If we give private citizens that power, they will take it and they will use it. If Roseanne can be summarily fired for one misstep of poor judgment, so can you. Anything your employer deems inappropriate can be brought back to haunt you, and maybe derail your career forever. I know we have “at will” employment already, but this current trend will only magnify it. Yesterday it was Roseanne. Today it is Samantha Bee. Tomorrow it may be your spouse, your child, your parent, or you. If you think you are so infallible that you are immune from such a fate, guess again. So did Barr, Bee, Griffin, Franken, and the others.

The steps between our world today and the world of A Handmaid’s Tale are incremental and often imperceptible in the moment. Little individual rights that get taken away. Little individual injustices that no one else stands up against. Until we ask, how did we get here? We got here because we allowed it.

I’m not ready to turn a generation of comedians and other celebrities into handmaidens.

Valerie Jarrett and Ivanka Trump will be fine in the morning. But our culture is on life support. Let’s not keep tugging on the plug.

Kevin Kelton is a former Saturday Night Live writer. He is currently a cohost of The More Perfect Union podcast and founder of Open Fire Politics on Facebook.

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16 comments on A Handmaid’s Double-Standard

    1. Thank you, Allan. I liked your response, too. 🙂
      –Kevin

  1. Bill Linnell says:

    Good point. It’s like the response to suspend a kid from school for smoking. What does a kid who is experimenting with cigarettes do on three days unsupervised, out of school? Smoke a lot more.

    1. Thank you, Bill. Yes, the more I thought about it, the more I think firing her just charges up Trump’s right-wing base and gives her free reign to go even nuttier. Firing her was the feel-good response, and I admit I also felt good at first when ABC cancelled the show. But as I thought more about it, I think they and we missed a great teachable moment that could have been targeted through an episode right to the people in this country who really need to hear it.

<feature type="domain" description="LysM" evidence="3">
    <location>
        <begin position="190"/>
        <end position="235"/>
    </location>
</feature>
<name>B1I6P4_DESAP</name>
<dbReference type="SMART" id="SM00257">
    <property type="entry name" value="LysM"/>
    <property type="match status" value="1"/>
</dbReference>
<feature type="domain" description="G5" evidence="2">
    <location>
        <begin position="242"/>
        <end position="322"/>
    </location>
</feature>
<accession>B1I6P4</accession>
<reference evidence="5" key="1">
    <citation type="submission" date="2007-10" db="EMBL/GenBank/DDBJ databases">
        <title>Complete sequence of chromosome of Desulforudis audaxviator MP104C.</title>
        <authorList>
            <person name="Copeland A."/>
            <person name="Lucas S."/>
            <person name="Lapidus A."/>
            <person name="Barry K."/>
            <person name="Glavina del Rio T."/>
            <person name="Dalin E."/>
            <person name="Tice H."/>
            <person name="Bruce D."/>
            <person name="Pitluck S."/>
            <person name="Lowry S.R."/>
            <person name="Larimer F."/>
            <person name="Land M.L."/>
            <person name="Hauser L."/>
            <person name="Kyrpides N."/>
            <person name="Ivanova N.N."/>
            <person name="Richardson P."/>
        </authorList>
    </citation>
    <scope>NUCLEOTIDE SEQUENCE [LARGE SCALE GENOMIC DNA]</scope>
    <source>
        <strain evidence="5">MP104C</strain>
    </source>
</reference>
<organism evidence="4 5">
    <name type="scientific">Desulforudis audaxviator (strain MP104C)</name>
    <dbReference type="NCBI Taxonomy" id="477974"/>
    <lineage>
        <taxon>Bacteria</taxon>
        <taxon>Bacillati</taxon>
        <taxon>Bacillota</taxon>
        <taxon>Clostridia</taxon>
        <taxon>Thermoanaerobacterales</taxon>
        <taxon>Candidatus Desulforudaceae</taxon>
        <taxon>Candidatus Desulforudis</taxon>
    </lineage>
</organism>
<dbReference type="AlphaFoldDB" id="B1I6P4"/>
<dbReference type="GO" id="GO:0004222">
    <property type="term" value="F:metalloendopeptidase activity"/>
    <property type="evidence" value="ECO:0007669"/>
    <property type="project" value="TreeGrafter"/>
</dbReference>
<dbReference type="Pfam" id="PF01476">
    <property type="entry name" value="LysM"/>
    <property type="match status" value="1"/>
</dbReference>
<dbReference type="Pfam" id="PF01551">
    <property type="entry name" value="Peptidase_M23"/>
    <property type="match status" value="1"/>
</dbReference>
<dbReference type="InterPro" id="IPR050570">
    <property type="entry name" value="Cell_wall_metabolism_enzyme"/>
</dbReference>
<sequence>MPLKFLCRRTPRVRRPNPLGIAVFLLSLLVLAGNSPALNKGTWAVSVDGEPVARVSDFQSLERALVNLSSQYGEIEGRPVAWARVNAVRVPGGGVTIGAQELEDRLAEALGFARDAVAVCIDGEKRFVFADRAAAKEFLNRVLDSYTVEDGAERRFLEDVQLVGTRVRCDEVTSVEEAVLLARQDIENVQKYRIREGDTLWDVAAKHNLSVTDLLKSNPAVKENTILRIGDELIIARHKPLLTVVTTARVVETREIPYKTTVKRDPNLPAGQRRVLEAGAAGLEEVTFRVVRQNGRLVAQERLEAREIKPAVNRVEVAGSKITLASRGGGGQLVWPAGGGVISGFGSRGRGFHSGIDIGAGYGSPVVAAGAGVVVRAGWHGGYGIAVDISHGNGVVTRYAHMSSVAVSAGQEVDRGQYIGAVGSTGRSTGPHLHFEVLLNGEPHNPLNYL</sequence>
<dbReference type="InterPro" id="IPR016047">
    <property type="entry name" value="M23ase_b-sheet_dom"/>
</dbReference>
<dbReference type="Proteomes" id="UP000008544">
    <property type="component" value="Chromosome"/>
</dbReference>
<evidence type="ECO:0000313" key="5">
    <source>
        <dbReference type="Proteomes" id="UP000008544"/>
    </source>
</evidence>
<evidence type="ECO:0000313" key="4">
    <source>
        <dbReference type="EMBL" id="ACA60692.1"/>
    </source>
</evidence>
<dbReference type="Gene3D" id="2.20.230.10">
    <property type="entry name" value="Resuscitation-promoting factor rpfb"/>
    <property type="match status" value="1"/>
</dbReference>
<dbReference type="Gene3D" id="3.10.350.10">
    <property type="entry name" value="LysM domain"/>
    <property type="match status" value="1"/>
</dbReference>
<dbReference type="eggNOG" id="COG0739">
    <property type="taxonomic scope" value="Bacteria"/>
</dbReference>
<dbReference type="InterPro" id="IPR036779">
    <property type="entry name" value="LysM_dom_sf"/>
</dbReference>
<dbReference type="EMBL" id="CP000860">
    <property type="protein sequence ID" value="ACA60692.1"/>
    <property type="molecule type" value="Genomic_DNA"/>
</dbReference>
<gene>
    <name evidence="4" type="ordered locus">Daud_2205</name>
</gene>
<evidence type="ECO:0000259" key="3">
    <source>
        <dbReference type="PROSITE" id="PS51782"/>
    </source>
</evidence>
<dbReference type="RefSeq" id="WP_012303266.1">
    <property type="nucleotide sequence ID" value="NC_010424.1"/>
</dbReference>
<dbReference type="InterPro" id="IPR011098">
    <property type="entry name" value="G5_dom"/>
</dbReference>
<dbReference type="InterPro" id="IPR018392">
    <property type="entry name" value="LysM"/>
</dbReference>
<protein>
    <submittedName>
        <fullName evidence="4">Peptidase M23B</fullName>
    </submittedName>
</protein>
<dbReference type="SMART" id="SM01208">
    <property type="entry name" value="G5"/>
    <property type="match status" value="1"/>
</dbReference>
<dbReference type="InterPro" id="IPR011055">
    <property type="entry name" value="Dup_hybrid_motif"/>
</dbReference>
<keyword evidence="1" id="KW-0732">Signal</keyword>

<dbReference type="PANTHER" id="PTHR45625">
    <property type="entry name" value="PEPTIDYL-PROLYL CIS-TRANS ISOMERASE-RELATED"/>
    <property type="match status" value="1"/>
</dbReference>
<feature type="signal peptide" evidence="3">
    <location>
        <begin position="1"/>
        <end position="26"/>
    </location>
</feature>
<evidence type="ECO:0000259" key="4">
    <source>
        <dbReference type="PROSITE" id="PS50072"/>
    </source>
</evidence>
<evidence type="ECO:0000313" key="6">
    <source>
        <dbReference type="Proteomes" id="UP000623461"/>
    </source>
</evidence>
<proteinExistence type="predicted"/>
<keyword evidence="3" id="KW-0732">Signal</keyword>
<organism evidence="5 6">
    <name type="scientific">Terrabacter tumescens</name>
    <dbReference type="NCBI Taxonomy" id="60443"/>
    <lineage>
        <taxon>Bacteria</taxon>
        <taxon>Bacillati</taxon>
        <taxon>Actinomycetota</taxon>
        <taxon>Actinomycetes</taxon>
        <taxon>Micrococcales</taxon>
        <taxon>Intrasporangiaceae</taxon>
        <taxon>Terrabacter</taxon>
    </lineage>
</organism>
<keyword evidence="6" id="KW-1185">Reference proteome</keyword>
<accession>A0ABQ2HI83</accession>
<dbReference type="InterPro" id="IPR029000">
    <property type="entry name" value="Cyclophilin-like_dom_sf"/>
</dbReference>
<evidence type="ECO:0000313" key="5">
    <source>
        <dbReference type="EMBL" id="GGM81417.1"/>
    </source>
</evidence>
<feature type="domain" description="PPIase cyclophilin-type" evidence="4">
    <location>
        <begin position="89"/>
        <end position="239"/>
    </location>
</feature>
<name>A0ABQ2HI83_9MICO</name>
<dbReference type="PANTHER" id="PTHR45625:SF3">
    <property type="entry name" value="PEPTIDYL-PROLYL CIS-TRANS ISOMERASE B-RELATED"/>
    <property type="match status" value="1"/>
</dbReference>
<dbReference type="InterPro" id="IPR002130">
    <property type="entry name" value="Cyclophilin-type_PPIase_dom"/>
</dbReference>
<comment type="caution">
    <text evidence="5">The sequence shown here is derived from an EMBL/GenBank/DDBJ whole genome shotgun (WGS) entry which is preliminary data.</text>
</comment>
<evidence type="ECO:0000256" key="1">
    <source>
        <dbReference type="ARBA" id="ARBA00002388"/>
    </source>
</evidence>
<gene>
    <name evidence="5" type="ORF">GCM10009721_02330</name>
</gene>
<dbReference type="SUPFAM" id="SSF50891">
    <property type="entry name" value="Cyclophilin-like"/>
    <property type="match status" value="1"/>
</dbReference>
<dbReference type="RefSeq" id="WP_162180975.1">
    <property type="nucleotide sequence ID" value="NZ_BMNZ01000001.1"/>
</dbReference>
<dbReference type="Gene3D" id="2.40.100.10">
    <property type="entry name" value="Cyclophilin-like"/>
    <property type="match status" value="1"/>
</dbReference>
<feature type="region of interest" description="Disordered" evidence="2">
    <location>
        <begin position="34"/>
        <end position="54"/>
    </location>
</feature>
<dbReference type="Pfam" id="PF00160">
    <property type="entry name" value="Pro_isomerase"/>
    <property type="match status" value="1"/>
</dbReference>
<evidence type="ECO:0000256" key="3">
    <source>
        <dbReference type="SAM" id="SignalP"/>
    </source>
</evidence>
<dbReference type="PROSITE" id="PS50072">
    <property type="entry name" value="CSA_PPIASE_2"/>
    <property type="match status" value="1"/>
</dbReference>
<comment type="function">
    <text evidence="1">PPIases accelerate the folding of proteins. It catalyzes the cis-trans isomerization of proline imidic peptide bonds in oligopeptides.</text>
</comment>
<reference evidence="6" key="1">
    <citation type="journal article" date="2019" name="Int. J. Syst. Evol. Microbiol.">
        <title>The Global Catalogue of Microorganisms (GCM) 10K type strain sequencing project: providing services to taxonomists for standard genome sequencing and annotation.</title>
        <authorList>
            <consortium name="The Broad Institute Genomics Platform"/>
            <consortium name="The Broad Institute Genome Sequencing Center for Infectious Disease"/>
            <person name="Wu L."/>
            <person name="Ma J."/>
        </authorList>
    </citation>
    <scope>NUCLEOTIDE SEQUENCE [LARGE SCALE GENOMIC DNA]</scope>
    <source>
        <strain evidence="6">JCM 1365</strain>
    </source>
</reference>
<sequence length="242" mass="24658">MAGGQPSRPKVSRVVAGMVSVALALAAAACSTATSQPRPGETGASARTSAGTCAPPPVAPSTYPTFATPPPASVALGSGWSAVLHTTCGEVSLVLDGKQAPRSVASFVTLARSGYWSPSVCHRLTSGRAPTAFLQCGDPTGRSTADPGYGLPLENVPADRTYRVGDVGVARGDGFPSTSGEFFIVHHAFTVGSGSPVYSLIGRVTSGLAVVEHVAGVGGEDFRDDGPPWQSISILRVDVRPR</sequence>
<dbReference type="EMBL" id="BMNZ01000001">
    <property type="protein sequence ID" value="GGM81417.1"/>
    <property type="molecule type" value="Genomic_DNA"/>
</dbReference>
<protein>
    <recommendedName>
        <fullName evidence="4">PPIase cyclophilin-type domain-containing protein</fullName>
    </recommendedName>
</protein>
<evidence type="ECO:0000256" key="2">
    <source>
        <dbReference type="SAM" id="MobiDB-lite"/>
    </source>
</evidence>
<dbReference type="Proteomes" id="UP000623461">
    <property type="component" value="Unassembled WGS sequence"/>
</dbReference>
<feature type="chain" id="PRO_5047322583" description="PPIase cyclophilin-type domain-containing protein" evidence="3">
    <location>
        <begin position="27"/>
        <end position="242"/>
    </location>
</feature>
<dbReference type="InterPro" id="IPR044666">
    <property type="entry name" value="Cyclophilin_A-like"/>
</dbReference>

–Kevin

  2. Havey Epstein says:

    Two very different situations here. Samantha Bee, while doing her job, made a bad judgment call regarding vulgar language. The network she works for presumably has standards and practices that gave her a green light either explicitly or implicitly. Roseanne Barr, on her own time, pedaled a racist tweet along with outlandish lies regarding Chelsea Clinton and George Soros. And it’s not the first time, nor would have likely been the last. It’s unreasonable to conflate the two.

    ABC & Iger, et. al. likely saw the shit show coming in terms of sponsors of the show. AND they’ve dealt with Roseanne Barr before. Cutting their losses now, instead of waiting for the inevitable insanity to rear its head later on, might or might not be the best course of action. But one can’t argue that it doesn’t make any sense.

    1. Thank you, Havey. Of course you’re right, no one can argue that firing her doesn’t make sense. I just think that, even given all those factors, it may not have been the best outcome. She is now a martyr on the Trump mantel. I fear that we may have cut off our ideologic noses to spite our face.
      –Kevin

      1. Frank Giarratano says: